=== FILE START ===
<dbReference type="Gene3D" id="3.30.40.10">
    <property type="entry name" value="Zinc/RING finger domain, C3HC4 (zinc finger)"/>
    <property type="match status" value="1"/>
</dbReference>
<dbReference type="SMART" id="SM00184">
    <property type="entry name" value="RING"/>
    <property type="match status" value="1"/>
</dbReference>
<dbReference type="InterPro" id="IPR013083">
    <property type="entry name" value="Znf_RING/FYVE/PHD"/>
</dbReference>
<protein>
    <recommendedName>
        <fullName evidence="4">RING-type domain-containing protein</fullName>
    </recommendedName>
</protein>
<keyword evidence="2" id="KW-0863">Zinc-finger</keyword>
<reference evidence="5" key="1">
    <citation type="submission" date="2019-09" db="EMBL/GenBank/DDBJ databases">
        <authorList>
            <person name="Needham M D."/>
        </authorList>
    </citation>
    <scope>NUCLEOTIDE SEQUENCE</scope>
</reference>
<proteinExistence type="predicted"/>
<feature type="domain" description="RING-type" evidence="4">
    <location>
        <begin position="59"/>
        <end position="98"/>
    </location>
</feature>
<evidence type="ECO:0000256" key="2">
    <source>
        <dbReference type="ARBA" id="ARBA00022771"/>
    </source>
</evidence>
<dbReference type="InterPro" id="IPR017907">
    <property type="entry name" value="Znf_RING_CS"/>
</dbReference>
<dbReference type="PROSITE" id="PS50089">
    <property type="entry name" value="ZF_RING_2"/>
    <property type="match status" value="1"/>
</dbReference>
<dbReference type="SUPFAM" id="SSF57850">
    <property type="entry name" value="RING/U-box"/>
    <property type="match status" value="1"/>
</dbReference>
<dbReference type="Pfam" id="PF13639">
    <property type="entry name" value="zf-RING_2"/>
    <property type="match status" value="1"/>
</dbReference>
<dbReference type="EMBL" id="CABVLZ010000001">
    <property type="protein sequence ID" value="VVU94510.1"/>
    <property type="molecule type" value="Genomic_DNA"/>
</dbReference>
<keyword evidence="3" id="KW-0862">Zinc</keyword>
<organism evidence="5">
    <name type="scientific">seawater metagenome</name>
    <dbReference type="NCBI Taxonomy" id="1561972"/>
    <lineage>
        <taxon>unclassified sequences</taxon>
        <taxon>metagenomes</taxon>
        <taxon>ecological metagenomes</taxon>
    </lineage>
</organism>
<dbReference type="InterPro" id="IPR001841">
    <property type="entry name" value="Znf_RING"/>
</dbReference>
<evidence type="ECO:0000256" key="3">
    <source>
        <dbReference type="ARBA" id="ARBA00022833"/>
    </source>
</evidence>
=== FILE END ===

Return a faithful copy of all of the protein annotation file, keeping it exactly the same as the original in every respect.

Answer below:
<dbReference type="Gene3D" id="3.30.40.10">
    <property type="entry name" value="Zinc/RING finger domain, C3HC4 (zinc finger)"/>
    <property type="match status" value="1"/>
</dbReference>
<dbReference type="SMART" id="SM00184">
    <property type="entry name" value="RING"/>
    <property type="match status" value="1"/>
</dbReference>
<dbReference type="InterPro" id="IPR013083">
    <property type="entry name" value="Znf_RING/FYVE/PHD"/>
</dbReference>
<protein>
    <recommendedName>
        <fullName evidence="4">RING-type domain-containing protein</fullName>
    </recommendedName>
</protein>
<keyword evidence="2" id="KW-0863">Zinc-finger</keyword>
<reference evidence="5" key="1">
    <citation type="submission" date="2019-09" db="EMBL/GenBank/DDBJ databases">
        <authorList>
            <person name="Needham M D."/>
        </authorList>
    </citation>
    <scope>NUCLEOTIDE SEQUENCE</scope>
</reference>
<proteinExistence type="predicted"/>
<feature type="domain" description="RING-type" evidence="4">
    <location>
        <begin position="59"/>
        <end position="98"/>
    </location>
</feature>
<evidence type="ECO:0000256" key="2">
    <source>
        <dbReference type="ARBA" id="ARBA00022771"/>
    </source>
</evidence>
<dbReference type="InterPro" id="IPR017907">
    <property type="entry name" value="Znf_RING_CS"/>
</dbReference>
<dbReference type="PROSITE" id="PS50089">
    <property type="entry name" value="ZF_RING_2"/>
    <property type="match status" value="1"/>
</dbReference>
<dbReference type="SUPFAM" id="SSF57850">
    <property type="entry name" value="RING/U-box"/>
    <property type="match status" value="1"/>
</dbReference>
<dbReference type="Pfam" id="PF13639">
    <property type="entry name" value="zf-RING_2"/>
    <property type="match status" value="1"/>
</dbReference>
<dbReference type="EMBL" id="CABVLZ010000001">
    <property type="protein sequence ID" value="VVU94510.1"/>
    <property type="molecule type" value="Genomic_DNA"/>
</dbReference>
<keyword evidence="3" id="KW-0862">Zinc</keyword>
<organism evidence="5">
    <name type="scientific">seawater metagenome</name>
    <dbReference type="NCBI Taxonomy" id="1561972"/>
    <lineage>
        <taxon>unclassified sequences</taxon>
        <taxon>metagenomes</taxon>
        <taxon>ecological metagenomes</taxon>
    </lineage>
</organism>
<dbReference type="InterPro" id="IPR001841">
    <property type="entry name" value="Znf_RING"/>
</dbReference>
<evidence type="ECO:0000256" key="3">
    <source>
        <dbReference type="ARBA" id="ARBA00022833"/>
    </source>
</evidence>